All aspects of the beverage industry are working so hard to leverage technology, online social media and media access… the efforts are humorous at times. Often I feel bombarded by recommendations from the wine industry: in person, in writing, by software, on websites.
How Do They Know What I Will Enjoy?
We now have apps for retailers, apps for consumers, apps for wineries, apps for restaurants, etc… all designed to help either respond to demand, create demand, or convince me which wines to buy. I am so tired of this deluge of software telling me what I should know about the beverage market/industry, or what I should be buying. If this software can attract enough participation, a database can be developed to identify popular flavor profiles, but how does this really help me? Do I really need to know what the other guy is buying?
I get so frustrated with wine stewards, tasting room attendants, retail clerks AND apps wanting to tell me what beverage is popular, because I am sure to enjoy it. Since when am I sure to appreciate a beverage, because it appeals to the next guy? I don’t need more sources telling me what other people prefer, I need more direct assistance leveraging my preferences to select beverages I KNOW I will enjoy.
The wine industry makes the wrong assumption. I don’t need to be told what to buy, I need an understanding of the actual tasting experience with the product. I need an app that I can input my data: likes wine with high acidity, texture, complex flavors, fruit forward… and it pops out matching wines. It could be for Bourbon too: caramel, butterscotch, vanilla, a little spicy, not too sweet and not too hot… and I get a list. This is where technology could actually pair demand with production and offer both buyer assistance AND seller demand creation.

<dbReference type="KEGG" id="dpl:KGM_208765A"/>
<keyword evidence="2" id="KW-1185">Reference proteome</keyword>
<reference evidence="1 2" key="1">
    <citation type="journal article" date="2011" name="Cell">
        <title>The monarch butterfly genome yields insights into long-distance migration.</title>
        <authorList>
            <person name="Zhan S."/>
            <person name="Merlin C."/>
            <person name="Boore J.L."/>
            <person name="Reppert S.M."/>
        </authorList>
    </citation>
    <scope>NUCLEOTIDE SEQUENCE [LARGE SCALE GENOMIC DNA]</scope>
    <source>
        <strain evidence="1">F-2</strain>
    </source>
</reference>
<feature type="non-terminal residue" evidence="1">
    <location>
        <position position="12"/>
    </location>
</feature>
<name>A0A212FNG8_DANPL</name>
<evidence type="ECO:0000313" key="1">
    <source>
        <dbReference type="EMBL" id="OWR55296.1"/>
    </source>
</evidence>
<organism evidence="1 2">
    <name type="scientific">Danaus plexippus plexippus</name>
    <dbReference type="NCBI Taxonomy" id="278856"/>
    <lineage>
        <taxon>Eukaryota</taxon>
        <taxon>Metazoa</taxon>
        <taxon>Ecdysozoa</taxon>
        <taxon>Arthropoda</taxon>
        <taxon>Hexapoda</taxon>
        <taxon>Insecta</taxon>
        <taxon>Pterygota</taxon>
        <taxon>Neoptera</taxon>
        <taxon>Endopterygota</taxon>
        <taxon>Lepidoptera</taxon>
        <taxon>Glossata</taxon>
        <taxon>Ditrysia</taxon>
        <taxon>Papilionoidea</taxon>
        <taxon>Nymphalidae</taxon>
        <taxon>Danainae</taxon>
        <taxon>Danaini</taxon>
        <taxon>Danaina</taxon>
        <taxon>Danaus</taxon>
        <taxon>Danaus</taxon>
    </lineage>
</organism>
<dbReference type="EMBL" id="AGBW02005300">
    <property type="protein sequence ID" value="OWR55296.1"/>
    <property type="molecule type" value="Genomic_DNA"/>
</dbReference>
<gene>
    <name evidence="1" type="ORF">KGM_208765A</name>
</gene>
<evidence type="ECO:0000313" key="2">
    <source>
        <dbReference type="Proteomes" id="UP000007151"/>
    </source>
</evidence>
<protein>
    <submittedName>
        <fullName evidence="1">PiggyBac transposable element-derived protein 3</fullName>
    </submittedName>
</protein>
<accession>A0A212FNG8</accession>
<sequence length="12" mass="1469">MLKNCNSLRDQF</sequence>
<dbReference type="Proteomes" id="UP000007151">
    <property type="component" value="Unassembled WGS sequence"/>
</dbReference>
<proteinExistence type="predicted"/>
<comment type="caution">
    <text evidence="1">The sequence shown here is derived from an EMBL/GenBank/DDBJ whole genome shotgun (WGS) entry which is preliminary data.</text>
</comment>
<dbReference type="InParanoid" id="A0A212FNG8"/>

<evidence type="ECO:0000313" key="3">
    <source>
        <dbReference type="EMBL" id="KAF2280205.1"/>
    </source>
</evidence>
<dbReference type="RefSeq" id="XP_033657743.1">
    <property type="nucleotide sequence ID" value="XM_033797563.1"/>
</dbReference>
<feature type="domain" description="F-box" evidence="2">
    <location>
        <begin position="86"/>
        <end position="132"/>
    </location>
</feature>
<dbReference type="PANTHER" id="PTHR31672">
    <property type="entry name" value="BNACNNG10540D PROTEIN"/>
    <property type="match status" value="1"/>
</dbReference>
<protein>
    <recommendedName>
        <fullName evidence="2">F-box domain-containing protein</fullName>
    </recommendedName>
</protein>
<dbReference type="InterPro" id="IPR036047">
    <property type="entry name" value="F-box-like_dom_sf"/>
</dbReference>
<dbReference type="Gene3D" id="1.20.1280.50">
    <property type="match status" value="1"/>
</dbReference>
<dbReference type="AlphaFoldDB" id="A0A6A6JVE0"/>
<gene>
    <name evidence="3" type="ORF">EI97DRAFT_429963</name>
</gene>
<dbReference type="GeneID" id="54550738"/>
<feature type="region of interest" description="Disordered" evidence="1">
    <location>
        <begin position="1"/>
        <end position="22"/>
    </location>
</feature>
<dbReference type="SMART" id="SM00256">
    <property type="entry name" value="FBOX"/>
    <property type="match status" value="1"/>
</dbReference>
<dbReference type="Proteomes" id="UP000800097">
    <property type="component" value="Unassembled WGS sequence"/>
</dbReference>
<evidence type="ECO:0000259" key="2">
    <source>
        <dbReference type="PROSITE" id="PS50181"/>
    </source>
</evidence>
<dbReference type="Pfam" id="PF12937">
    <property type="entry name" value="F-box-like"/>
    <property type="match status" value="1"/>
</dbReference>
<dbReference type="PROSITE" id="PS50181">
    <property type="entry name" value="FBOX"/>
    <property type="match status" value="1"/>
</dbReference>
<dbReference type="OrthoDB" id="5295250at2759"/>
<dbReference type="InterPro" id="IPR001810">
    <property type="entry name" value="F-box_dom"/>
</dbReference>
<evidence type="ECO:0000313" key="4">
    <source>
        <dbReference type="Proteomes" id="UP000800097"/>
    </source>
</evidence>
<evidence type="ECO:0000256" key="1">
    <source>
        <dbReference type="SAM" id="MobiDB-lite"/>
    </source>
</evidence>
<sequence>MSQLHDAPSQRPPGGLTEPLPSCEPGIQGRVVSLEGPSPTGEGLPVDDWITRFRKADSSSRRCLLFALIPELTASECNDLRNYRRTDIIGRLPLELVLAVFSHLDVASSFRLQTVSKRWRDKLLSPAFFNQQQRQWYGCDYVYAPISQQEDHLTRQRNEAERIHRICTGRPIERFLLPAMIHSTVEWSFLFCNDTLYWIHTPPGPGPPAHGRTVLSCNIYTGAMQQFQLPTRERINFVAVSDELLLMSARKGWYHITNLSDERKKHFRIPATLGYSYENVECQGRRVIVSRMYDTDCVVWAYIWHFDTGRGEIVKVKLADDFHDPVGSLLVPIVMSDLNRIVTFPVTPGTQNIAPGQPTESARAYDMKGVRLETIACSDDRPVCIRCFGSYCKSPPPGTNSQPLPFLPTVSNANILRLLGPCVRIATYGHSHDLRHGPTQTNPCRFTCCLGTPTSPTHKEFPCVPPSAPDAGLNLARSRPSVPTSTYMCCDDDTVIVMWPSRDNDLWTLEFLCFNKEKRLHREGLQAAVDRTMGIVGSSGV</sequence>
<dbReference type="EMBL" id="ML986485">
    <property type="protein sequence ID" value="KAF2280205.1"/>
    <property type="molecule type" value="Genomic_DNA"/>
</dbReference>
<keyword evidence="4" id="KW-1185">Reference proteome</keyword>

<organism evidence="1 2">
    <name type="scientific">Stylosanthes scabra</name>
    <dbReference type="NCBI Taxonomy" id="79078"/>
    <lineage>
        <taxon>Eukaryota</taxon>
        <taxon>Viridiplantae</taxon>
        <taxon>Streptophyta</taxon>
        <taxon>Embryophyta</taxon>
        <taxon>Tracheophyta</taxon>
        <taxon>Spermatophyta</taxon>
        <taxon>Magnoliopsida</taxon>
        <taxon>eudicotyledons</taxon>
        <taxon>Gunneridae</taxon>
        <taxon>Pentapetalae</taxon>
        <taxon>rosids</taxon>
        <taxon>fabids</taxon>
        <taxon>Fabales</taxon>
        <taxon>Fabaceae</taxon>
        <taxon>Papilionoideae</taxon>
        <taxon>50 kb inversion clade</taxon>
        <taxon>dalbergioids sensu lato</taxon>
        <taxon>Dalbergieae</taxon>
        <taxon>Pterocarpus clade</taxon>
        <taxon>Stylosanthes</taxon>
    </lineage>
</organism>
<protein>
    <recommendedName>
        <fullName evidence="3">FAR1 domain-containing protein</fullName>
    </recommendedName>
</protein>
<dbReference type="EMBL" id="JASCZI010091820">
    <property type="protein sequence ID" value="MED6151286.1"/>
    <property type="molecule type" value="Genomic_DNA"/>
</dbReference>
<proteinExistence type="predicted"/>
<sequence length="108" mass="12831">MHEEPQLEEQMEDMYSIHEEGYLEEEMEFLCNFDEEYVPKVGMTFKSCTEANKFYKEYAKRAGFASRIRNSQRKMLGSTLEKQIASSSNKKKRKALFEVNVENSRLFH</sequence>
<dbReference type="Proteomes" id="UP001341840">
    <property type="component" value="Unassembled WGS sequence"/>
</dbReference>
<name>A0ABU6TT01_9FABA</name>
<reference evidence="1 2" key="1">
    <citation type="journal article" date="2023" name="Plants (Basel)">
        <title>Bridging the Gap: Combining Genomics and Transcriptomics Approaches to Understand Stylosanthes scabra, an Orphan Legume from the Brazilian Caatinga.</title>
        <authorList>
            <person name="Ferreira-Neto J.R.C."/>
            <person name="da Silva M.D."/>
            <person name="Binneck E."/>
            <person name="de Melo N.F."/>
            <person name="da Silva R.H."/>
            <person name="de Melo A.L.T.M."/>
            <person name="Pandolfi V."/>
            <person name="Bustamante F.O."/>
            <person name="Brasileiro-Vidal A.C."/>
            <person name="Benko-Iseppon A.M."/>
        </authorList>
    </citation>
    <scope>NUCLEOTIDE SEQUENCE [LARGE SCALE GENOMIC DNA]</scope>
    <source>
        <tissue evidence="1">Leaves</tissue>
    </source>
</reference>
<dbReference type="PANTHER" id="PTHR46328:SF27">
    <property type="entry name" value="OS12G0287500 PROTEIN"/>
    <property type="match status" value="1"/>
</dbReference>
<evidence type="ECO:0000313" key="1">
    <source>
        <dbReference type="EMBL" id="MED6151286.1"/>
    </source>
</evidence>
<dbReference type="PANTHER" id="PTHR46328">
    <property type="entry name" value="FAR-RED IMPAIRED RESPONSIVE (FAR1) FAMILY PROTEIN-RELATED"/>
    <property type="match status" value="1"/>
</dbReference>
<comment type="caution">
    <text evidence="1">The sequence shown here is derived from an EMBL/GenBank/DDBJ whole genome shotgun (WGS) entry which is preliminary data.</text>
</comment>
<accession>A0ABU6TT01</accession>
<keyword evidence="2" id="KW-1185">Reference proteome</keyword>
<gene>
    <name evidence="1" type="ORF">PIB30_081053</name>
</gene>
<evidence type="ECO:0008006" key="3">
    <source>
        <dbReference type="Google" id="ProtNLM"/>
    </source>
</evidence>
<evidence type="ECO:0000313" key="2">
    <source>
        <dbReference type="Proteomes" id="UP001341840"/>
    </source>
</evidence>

Why Isn’t Anyone Working on This?
I have been asked to look at/test run several wine apps. Most all depend on sharing consumption trends. The ones that try to do it the right way, all get it wrong, i.e. just because I enjoy black coffee, doesn’t mean I will appreciate savory flavors in wine. I am going to put it out there in the public domain, the questions needed to structure a questionnaire that captures real wine preferences:
- Prefer wine with/without food?
- Drinking the wine now, or holding in your cellar?
- Easy drinking, slightly sweet wines?
- Wines that clear your palate and are crisp?
- Textured wines with good mouthfeel?
- Can you appreciate savory flavors in wine (complexity)? Must a wine be very fruity to appreciate?
- Do you prefer reds with red, or black fruit flavors? Whites with citrus, tropical, or stone fruit flavors?
- How much dry/cottony feeling in the mouth can you appreciate?
- What is your budget?
Let me ask these questions of a wine enthusiast and I can pick out a wine they will enjoy 9 out of 10 times. I have done this with friends so many times… So why is that so hard to design software around? Picture a wine app that is loaded on a tablet that could assist an attendant to make a recommendation based on these simple questions?